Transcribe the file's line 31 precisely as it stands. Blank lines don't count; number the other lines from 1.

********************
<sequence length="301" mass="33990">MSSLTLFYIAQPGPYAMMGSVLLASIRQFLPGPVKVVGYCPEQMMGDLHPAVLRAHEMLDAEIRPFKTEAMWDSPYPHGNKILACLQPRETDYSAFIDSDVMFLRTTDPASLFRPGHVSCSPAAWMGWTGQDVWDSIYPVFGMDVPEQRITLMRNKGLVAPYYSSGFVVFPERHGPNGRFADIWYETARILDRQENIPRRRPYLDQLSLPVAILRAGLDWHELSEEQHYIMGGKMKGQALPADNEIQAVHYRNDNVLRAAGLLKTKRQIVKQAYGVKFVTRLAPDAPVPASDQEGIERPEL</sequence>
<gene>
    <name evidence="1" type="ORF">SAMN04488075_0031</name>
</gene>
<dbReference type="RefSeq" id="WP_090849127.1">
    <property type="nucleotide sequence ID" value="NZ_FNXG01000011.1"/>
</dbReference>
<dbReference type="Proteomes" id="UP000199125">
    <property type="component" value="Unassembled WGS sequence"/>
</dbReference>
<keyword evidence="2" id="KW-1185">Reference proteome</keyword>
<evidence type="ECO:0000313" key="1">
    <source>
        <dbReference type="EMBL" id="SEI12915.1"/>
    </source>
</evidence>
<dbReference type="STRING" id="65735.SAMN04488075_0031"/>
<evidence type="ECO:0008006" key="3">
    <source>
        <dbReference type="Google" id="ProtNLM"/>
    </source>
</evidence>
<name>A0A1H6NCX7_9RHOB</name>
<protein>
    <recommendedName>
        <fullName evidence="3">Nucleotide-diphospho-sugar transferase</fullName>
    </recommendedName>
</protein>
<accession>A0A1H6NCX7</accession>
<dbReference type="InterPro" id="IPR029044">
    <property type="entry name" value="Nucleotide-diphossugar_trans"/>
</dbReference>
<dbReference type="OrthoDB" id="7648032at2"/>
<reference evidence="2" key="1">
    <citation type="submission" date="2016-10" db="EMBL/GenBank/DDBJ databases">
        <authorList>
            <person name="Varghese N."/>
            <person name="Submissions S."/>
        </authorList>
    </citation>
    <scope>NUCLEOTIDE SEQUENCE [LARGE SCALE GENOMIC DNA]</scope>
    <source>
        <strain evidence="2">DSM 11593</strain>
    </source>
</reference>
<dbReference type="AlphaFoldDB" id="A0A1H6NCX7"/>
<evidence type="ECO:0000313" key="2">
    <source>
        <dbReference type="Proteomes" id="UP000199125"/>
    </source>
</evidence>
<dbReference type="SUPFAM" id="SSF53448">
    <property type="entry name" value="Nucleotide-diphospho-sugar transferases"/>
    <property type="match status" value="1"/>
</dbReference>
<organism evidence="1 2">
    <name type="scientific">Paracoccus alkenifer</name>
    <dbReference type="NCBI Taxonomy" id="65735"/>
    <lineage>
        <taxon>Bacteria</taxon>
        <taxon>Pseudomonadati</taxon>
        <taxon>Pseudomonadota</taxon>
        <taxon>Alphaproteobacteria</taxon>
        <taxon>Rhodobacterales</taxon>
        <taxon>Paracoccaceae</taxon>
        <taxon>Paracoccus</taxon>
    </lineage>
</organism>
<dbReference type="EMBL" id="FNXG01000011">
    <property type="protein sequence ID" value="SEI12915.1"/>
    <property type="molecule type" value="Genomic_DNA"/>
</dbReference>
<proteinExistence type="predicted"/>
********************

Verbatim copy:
    <property type="entry name" value="Nucleotide-diphossugar_trans"/>